Sharon Cabrera, Kin Supervisor at the Children’s Aid Society of Toronto, shares how kinship families help keep kids connected
What does child welfare mean by kinship?
We’re talking about a living arrangement in which a relative, community member, or anybody else who has a connection to a child or their parent takes primary responsibility for caring for and raising the child. In most cases, it’s family with a biological connection, but kin also can include somebody who is considered to be family by the child, such as a godparent, friend, teacher, or neighbour.
How big a role are kin families playing in child welfare right now?
At the moment, kin families are looking after an average of 3,700 children in Ontario in any given month, which is about 25 percent of children and youth needing out of home placements. But despite this significant contribution, kin families don’t have the profile of foster families or adoptive families.
Why are Children’s Aid Societies increasingly looking for kin families to step in and help provide care?
There are considerable benefits to placing children with kinship families while their parents and caregivers work out issues that are affecting their parenting. From the perspective of the child, it obviously reduces the stress associated with coming into care. In many cases they already know and trust the people they will live with. Most importantly, children in this situation can maintain their racial, cultural, and religious ties. They are living with families where they are, for example, speaking the same language, getting the same kind of food they are used to, and the family traditions are very similar, if not the same. It strengthens their identities and allows them to remain connected to their community. Clinical research coming out the United States also confirms that kinship placements show better outcomes for children and families over other kinds of placements. For these reasons, the One Vision One Voice Project to Better Serve African and Caribbean Canadians has made kinship a key recommendation in its Race Equity Practice Framework.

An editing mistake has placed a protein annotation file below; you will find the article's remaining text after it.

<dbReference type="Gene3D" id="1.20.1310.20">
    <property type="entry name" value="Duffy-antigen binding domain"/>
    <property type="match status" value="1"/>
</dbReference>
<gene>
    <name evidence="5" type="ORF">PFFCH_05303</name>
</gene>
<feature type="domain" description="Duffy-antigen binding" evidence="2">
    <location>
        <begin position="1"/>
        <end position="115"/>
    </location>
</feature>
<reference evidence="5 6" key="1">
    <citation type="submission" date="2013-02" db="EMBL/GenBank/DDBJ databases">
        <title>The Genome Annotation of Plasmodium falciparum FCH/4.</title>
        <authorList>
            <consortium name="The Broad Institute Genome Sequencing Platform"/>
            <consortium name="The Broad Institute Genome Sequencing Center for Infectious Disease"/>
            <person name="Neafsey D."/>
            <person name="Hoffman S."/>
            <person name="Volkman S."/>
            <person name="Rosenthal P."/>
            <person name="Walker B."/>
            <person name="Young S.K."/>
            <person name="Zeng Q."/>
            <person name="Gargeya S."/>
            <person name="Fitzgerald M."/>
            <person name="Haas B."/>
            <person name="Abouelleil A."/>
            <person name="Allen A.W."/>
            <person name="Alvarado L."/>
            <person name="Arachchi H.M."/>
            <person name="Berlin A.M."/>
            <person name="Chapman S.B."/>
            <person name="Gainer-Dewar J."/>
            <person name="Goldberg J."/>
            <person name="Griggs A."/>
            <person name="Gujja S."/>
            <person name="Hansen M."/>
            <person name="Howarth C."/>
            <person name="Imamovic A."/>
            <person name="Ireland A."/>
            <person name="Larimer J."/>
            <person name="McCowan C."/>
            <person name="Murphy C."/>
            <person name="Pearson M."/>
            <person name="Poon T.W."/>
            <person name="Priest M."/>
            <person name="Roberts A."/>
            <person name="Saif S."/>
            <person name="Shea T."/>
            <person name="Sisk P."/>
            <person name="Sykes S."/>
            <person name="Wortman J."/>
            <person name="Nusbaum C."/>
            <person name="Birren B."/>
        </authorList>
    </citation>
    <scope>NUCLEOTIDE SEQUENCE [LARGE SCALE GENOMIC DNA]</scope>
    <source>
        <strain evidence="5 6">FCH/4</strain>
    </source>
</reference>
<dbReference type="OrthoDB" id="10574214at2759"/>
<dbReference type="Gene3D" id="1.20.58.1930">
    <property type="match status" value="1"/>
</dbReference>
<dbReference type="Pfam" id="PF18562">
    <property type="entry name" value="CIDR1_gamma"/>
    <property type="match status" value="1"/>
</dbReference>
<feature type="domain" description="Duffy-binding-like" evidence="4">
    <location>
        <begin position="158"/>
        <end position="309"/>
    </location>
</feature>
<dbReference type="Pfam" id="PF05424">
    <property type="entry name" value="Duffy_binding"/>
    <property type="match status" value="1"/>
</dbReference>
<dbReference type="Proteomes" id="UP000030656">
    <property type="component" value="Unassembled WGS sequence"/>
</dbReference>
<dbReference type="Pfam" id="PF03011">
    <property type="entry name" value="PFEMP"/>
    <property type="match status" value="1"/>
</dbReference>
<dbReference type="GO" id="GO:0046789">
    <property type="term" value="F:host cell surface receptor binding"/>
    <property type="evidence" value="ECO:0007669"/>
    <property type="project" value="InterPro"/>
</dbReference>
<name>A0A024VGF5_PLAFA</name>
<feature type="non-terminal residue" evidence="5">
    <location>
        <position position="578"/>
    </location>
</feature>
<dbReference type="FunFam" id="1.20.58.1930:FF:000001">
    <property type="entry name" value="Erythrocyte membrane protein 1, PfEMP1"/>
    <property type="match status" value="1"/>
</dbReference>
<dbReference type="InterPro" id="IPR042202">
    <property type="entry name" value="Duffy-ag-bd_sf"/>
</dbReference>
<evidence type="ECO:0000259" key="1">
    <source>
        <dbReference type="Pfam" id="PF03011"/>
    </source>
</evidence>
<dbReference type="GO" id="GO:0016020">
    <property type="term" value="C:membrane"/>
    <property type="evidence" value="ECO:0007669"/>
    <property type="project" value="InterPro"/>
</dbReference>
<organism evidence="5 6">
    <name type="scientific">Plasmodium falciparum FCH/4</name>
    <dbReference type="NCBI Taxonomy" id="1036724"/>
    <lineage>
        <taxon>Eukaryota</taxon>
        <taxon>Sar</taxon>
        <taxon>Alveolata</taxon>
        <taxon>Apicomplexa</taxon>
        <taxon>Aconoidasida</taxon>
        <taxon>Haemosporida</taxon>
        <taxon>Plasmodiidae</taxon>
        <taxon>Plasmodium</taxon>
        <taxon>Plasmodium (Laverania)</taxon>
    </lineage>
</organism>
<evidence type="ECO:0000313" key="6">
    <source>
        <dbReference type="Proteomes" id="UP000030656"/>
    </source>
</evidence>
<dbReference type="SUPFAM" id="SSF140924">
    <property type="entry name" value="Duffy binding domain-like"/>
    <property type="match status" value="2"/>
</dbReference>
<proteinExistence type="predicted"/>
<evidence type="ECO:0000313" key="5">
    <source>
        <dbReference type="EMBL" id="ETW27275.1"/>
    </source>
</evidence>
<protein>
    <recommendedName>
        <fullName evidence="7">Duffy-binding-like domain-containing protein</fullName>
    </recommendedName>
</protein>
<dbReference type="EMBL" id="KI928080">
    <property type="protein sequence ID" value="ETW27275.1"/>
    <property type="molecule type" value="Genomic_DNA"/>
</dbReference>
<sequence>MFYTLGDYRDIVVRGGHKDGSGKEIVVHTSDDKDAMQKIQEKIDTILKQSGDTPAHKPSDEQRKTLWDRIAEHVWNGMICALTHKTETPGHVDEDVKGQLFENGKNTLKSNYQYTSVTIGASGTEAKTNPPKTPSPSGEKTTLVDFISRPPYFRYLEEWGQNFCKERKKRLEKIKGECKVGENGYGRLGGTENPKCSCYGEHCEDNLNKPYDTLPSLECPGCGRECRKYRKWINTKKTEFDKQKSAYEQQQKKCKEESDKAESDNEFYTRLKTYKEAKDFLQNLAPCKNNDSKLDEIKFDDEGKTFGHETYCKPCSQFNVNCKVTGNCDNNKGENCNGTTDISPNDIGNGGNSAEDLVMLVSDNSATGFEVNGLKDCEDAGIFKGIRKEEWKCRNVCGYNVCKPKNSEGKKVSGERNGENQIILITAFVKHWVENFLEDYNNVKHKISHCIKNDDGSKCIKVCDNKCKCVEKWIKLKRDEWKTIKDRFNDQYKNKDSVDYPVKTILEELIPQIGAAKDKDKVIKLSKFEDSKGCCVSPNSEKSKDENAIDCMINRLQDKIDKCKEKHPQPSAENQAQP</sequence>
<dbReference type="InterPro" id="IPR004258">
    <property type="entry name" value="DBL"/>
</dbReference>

How does the kinship family approach fit with Ontario child welfare’s commitment to reconciliation with Indigenous people?
The Truth and Reconciliation Commission’s first recommendation calls for child welfare to reduce the number of Indigenous children in care, to keep families together where it is safe to do so, and to keep children in culturally appropriate environments. The goals of kinship align with this Call to Action and also with traditional Indigenous child rearing practices, which highly value extended families and community, the shared collective responsibility for children, and shared parenting. Many Indigenous children in Ontario are being looked after within their communities through the Kinship Service option and Formal Customary Care Agreements.
Is kinship also preferable for primary caregivers who are struggling with issues that have led to a Children’s Aid Society getting involved?
Yes, absolutely. Many parents in this situation think “If I can’t care for my child, I want my mother- grandma-to.” It’s also a much better situation in those rare cases where children can’t return home because it can mean that they still have their parent in their lives.
Kinship families seem to be an obvious place to go when children can’t live with their families – and is a common practice in many cultures. So why is it so new to child welfare?
It’s true, it’s not that we are creating something new, it’s just that we are acknowledging something that happens in many communities. Previously, agencies worked with “provisional” foster homes, that is licensed foster homes approved to care for a child they had a specific relationship with. In 2006, the Ministry developed new mandatory Kinship Standards, which included a new kind of assessment for families where they could be primary caregivers without the child coming into care. The primary advantage of this new assessment was that it would keep kids safe in a realistic, safe, nurturing, viable placement, without them having to come into care.